On December 8, the House Financial Services Committee conducted a hearing entitled Digital Assets and the Future of Finance: Understanding the Challenges and Benefits of Financial Innovation in the United States. A video recording of the hearing is available here.
At the hearing led by Maxine Waters (D-CA-43), CEOs of six major companies in the digital asset space, from digital asset exchanges to stablecoin issuers, were called upon as witnesses. Each answered questions from members of congress on issues such as: understanding the crypto space, protecting investors against losses and fraud, ransomware, and helping the unbanked.
Many of the executives seem to support new regulation, saying that banking on existing bank rules may not be the ticket for how to regulate this asset class.
According to a Yahoo Finance Article, Coinbase CEO Alesia Haas stated that existing laws show that Bitcoin should not be classified as a security, noting that it is a new form of digital property or a new way to record ownership. She stated that the industry needs clarity and would benefit from a new definition of what constitutes a digital asset. Charles Cascarilla, the CEO of Paxos, says he thinks we need a new regulatory framework and that we shouldn't be banking on the current banking rules.
Among notable quotes, former acting Comptroller of the Currency Brian Brooks, currently the CEO of Bitfury Group, asked: "Is it consistent to take the position that only banks should be allowed to issue stablecoins, but then fail to grant bank charters to the largest issuers of stablecoins? Does it make sense to bring enforcement actions challenging certain crypto assets as unregistered securities, but then fail to allow those assets to be registered and trade on a National Securities Exchange?" He also stated that right now, 80% of holders of Bitcoin actually hold that Bitcoin. They don't sell it. And he added that if we have more price discovery, that will cut down on some of the volatility. Further, he said that the US should do with crypto what it's been doing with stocks, which is to offer crypto in mutual funds. He says, that's a safe, diversified way to offer folks exposure to the space, much like we do with the stock market.
Interestingly, some of the members of Congress present at the hearing also supported legitimizing digital assets. For example, Patrick McHenry (R-NC-10) stated, "Technology—and its adoption—are moving fast…. Entrepreneurs and innovators are building and deploying this next generation of the internet. And firms, like the ones our witnesses represent, are making it easier for Americans to participate in the digital asset ecosystem…How do we make sure the cryptocurrency revolution happens in the U.S. and not overseas?...Of course, we need reasonable rules of the road, but the knee-jerk reaction of lawmakers to regulate out of fear of the unknown will only stifle American ingenuity and put us at a competitive disadvantage."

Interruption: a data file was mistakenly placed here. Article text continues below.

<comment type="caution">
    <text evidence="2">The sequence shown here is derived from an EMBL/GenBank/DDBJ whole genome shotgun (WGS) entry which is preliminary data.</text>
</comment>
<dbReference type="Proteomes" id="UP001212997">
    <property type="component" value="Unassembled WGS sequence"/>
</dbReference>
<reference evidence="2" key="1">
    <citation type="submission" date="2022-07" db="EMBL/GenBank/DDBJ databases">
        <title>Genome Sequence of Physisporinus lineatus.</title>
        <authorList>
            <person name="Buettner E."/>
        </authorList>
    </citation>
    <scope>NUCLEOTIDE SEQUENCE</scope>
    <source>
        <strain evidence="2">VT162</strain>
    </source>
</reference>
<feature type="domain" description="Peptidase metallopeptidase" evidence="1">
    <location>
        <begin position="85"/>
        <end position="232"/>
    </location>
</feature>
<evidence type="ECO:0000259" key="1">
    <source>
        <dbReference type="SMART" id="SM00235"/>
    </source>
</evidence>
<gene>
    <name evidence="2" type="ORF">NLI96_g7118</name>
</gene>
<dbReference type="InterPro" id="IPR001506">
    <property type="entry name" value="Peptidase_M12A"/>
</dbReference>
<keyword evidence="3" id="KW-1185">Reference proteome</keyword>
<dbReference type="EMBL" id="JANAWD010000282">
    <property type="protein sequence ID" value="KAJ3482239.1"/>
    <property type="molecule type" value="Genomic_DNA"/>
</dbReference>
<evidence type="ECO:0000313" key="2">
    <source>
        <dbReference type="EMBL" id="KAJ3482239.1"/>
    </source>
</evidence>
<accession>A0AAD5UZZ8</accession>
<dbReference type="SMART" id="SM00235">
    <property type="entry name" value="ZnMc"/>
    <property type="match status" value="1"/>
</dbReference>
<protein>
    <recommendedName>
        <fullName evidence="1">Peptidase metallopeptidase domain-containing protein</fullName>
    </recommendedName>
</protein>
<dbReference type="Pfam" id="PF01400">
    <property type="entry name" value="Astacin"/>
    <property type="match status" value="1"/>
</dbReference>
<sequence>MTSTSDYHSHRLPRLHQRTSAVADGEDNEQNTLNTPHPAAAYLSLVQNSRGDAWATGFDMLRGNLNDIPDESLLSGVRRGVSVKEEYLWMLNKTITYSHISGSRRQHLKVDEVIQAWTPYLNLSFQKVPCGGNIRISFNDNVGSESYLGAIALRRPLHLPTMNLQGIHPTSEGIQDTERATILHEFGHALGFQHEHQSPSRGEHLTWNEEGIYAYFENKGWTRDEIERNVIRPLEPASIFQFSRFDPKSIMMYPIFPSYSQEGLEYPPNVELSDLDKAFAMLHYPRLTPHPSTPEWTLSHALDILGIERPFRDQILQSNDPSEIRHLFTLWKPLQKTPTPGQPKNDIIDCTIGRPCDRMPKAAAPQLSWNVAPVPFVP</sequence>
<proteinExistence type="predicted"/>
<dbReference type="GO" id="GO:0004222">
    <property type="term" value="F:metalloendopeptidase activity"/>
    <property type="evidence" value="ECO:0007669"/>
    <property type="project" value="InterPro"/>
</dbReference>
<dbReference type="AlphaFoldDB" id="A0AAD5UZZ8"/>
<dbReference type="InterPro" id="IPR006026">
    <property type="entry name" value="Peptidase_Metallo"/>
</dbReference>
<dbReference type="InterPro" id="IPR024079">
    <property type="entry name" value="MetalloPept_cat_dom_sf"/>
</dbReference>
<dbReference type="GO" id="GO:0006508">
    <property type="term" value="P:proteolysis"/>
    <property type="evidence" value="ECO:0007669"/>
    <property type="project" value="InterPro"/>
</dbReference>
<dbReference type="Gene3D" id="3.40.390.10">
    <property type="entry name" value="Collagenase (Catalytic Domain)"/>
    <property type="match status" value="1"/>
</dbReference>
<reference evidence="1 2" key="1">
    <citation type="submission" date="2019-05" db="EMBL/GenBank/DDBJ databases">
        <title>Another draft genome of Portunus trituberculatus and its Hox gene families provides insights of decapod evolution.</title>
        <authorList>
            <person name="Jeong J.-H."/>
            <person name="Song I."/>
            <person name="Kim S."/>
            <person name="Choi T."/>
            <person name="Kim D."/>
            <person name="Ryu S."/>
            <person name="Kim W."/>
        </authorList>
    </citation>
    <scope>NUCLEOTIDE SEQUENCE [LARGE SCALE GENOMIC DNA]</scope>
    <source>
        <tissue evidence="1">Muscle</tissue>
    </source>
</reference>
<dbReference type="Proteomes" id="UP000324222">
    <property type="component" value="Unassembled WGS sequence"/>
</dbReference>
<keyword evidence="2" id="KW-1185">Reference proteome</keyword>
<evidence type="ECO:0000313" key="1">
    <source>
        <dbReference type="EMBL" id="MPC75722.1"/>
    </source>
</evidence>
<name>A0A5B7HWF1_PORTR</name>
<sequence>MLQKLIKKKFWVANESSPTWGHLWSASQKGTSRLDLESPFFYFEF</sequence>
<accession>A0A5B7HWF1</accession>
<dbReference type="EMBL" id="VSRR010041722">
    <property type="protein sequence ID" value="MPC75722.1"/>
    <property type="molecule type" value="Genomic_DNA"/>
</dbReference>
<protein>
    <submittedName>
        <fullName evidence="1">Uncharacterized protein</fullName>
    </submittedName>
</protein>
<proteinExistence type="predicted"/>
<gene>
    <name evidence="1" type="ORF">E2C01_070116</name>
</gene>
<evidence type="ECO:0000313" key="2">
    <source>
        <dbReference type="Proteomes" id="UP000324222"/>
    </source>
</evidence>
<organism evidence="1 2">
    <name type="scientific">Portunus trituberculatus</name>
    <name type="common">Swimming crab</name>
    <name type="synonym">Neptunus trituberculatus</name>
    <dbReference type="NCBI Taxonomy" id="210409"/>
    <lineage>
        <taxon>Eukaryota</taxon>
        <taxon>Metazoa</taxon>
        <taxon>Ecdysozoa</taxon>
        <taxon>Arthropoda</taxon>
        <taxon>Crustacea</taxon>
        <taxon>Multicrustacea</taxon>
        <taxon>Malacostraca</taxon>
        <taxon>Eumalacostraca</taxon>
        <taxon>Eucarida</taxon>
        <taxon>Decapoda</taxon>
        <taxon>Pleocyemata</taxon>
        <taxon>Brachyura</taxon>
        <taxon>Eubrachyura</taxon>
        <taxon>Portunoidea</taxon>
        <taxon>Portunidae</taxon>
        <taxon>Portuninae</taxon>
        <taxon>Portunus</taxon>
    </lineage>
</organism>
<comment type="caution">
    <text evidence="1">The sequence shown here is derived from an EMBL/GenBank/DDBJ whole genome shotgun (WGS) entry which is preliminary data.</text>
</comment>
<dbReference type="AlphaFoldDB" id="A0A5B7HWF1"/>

The related press release about his comments, available here, states "Digital assets have the potential to revolutionize the way Americans participate in our financial system. Lawmakers must fully understand and embrace this new technology, not stifle it with burdensome regulations."
FTX Trading Ltd. Chief Executive Sam Bankman-Fried said he believes that "it is important, and it is healthy that the [digital asset] industry will be regulated." Regarding spot markets, Bankman-Fried said that he "would be very much supportive of a similar regime for spot commodities markets like Bitcoin USD markets, as we see for the derivatives markets." When asked how United States regulators can maintain innovation in the area of digital assets, Bankman-Friend said "on the market side, having a framework with a single regulatory structure – and it might have multiple regulators involved in it – the CFTC and SEC are both likely to be involved to some extent, but having a single unified framework for futures and spot digital assets could go a long way towards providing the sort of experience that you can offer in a lot of jurisdictions today." He continued by encouraging more clarity from regulators on the stablecoin side of audit requirements for the reserves, but without "squashing innovation by requiring only a very limited number of institutions to be able to issue them could go a long way on that side." Finally, he encouraged "moving towards a structure where we identify the necessary disclosures for certain digital assets related to the issuance, related to the supply, related to anti-fraud measures so that they can all be part of our financial ecosystem with appropriate disclosures and anti-fraud mechanisms and regulatory oversight."
DISCLAIMER: This article was originally published by McGonigle PC prior to their combination with Davis Wright Tremaine LLP. The article is published here with permission.